This article is part of our showcase of the 2019 Future of Ageing Awards. Nillumbik Shire Council won the Social Inclusion Award.
Tech, Tea and Tales is an intergenerational program delivered in partnership by two social enterprises, Lively and Humankind Enterprises.
The 5-week program commenced April 2019 at the St Andrews Community Centre, bringing together 27 older people with five younger helpers (aged between 18-24) to build social connection, share stories, and increase technology and employment skills.
The program trained and employed young jobseekers to spend meaningful time with older community members in Nillumbik, helping them learn how to use technology as a tool for connection, and hearing and recording their life stories and experiences.
According to 2016 census data, a total of 1,226 people live in St Andrews and the median age is 42. In the St Andrews area, there are 359 people aged 55 and over, representing 29.3 per cent of the overall population. Furthermore, 18.8 per cent of all households in the area are single person households.
Older people are at an increased risk of social isolation due to a number of environmental factors, primarily the loss of physical or mental capacity or the loss of friends and family members (WHO 2016).
It is estimated that around 1 in 5 (19 per cent) of older Australians are socially isolated (Beer et al. 2016). Reduced intergenerational living, greater social and geographical mobility, the rise in one-person households – all of these trends mean that older adults may become more socially isolated. For older people with the resources to choose to live in a retirement community, travel to visit friends or simply to get online, the adverse consequences of loneliness may be minor. Remoteness, poor health and access to transport all exacerbate these risks.
In a community like St Andrews that has been assessed as having an extreme bushfire risk, where both preparing for and recovering from disaster, it is critical that there is strong community cohesion and connectedness for seniors.
How it came together
Lively and Humankind Enterprises are two social enterprises with a vision of a future in which young and older people feel fully valued, included and supported in their communities.
In 2016, Lively and Humankind Enterprises came together to create Tech, Tea and Tales, an intergenerational program that trains and employs young jobseekers to help older people learn how to use technology to connect with friends, family and their interests, and to record their life stories and experiences on film.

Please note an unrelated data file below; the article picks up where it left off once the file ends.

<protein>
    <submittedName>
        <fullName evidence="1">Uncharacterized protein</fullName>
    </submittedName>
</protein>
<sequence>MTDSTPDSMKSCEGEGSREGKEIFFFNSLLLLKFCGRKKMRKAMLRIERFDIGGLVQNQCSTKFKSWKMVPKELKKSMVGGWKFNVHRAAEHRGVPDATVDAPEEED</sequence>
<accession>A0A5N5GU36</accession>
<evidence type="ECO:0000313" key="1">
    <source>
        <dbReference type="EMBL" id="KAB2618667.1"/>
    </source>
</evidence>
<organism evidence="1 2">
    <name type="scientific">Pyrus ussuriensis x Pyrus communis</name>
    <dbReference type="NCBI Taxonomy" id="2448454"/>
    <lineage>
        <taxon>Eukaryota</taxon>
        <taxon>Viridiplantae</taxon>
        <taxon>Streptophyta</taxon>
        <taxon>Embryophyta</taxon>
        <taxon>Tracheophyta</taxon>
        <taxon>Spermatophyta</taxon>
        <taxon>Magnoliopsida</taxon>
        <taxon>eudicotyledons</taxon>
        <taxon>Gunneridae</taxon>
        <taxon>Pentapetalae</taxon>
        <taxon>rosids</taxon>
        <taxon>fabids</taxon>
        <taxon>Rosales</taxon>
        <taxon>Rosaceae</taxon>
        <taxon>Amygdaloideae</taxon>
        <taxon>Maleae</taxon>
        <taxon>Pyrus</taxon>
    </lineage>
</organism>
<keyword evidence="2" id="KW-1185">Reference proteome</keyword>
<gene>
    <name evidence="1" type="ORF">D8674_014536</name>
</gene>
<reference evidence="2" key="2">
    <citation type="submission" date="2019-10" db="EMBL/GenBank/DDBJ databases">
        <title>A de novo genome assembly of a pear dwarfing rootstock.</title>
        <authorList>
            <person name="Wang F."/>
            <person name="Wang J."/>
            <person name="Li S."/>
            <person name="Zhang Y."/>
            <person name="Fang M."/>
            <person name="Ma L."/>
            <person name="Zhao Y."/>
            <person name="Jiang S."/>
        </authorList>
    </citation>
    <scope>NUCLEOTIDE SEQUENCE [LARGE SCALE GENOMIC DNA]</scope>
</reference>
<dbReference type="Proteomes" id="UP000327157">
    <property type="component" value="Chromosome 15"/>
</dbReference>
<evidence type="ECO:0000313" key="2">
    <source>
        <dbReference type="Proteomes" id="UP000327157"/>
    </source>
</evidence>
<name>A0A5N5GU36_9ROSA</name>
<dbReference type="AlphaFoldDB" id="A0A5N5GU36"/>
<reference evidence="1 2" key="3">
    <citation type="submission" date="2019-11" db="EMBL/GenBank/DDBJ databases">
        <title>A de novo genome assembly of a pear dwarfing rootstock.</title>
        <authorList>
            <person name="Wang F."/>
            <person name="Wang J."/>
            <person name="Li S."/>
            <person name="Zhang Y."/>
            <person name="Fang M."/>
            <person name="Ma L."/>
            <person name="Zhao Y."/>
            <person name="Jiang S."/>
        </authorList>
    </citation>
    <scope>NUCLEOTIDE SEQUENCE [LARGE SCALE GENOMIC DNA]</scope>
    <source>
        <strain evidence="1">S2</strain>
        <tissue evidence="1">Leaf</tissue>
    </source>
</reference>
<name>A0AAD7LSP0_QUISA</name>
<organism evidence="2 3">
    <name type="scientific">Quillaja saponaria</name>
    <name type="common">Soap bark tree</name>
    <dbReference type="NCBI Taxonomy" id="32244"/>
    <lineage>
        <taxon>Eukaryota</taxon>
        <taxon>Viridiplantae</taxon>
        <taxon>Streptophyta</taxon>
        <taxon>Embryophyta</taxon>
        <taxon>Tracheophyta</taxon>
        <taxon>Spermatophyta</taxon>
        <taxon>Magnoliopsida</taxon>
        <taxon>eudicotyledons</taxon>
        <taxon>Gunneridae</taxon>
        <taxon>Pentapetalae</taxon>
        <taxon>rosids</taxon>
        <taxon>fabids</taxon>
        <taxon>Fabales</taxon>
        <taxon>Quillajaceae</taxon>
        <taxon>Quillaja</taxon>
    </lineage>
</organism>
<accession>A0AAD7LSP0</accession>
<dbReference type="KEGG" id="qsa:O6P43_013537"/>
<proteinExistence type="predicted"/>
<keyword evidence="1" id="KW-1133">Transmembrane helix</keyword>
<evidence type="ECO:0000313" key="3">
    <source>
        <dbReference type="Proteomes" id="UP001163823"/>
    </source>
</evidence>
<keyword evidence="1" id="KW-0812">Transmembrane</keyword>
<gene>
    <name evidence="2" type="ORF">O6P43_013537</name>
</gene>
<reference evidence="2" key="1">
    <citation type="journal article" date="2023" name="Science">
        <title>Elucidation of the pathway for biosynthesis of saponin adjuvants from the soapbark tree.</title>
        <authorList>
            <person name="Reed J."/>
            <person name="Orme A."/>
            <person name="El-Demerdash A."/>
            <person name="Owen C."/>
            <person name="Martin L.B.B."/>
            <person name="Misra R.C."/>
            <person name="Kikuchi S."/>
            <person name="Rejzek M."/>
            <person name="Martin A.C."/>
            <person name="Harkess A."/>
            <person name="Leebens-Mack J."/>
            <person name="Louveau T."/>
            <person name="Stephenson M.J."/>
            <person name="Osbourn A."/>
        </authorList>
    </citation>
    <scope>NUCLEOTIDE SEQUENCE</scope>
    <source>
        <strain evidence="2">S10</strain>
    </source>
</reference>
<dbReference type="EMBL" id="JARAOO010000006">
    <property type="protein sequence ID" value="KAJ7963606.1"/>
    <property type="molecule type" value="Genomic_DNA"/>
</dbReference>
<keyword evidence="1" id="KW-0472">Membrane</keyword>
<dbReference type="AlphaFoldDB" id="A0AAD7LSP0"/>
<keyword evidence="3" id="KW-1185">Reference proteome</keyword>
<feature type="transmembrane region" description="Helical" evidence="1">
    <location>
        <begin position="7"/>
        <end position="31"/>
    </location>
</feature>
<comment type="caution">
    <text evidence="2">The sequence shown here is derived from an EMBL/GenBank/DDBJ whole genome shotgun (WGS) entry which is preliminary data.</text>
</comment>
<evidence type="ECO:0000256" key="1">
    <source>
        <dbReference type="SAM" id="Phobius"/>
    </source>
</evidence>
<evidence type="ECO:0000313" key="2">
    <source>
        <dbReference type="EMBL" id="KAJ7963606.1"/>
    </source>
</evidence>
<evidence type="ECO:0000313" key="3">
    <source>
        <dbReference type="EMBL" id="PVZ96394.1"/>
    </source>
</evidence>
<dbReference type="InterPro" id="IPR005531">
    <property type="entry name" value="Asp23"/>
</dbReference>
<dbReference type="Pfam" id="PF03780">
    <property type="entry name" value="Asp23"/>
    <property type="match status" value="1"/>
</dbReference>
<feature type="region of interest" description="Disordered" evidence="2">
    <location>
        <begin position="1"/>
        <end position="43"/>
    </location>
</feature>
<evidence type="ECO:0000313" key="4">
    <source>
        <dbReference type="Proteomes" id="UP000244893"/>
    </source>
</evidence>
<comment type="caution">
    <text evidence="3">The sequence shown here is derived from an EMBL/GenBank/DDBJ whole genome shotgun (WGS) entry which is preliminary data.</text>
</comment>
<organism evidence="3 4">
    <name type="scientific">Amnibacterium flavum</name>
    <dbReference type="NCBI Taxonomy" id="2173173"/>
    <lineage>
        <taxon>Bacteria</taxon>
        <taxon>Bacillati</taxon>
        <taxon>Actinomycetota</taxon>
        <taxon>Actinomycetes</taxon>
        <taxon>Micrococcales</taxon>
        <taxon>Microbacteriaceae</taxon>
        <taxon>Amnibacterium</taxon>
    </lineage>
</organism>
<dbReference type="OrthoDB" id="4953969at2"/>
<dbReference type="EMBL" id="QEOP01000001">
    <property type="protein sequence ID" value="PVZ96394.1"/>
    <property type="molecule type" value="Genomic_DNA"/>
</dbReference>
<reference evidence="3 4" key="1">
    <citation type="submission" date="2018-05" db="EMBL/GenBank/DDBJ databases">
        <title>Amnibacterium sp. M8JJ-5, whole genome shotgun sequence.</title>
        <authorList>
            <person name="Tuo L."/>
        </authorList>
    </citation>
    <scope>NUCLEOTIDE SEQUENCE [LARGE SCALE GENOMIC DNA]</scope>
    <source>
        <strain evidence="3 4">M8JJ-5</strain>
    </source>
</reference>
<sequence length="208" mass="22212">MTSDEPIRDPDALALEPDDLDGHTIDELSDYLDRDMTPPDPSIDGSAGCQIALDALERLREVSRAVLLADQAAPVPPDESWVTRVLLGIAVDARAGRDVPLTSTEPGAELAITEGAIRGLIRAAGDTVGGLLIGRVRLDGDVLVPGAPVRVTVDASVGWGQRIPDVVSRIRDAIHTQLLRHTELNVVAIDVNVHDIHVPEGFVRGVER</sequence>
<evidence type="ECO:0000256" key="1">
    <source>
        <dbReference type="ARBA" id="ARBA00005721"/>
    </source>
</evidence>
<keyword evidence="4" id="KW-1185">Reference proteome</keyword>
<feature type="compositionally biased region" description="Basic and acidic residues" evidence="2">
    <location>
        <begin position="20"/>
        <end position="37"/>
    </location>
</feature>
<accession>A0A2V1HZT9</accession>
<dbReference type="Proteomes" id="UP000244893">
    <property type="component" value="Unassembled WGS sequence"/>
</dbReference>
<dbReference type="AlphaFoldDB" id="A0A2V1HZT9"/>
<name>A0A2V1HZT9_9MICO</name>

In 2018, Nillumbik Shire Council approached Lively and Humankind Enterprises with a view to bringing the program to the Nillumbik community. Together, Nillumbik Shire Council, Lively and Humankind Enterprises applied for funding to the Foundation for Rural and Regional Renewal, and obtained a grant to fund the delivery of a 5-week program at St Andrews Community Centre.
The program objectives were to build community resilience by supporting community-based skill and capability development, redress disadvantage caused by remoteness through increasing community connection and reducing social isolation and loneliness, encourage positive ageing and building an age-friendly community by facilitating intergenerational connection and providing opportunities for lifelong learning for older community members.
An additional objective was to support psychosocial recovery from the Black Saturday Bushfires that affected the community 10 years ago, by creating spaces for people to share their stories and connect over shared experience.
Five young people were recruited, trained and employed as ‘Tech and Story Helpers’ for the program, and 27 older community members participated. Participants were members of the local community area, and were recruited through a range of channels.
Once selected, the helpers took part in a half-day training session run by Lively and Humankind Enterprises staff to equip them for their role.
The training session focused on understanding the context for the Tech, Tea and Tales program and the social challenges it aims to solve, unearthing and challenging assumptions and stereotypes of older community members, and understanding older people’s experiences of using technology, and learning techniques for teaching technology effectively (including introduction to adult learning).
A debrief was held with each participant at the end of the 5-week period to explore their experience in the program and the outcomes they had experienced, and a community celebration was held to share the video stories recorded by participants throughout the program, and to celebrate the learning and connections formed during the program.
At the end of the program, 100 per cent of older participants said they had improved digital skills and understanding, and 94 per cent stated that they felt more confident when using their device. 88 per cent felt less anxious or fearful about using technology, and 93 per cent said that they felt more motivated to continue learning more about technology as a result.
Importantly, 100 per cent of older participants said that they felt valued and respected during their time in the program. A number of participants suggested that the program should be replicated or continued.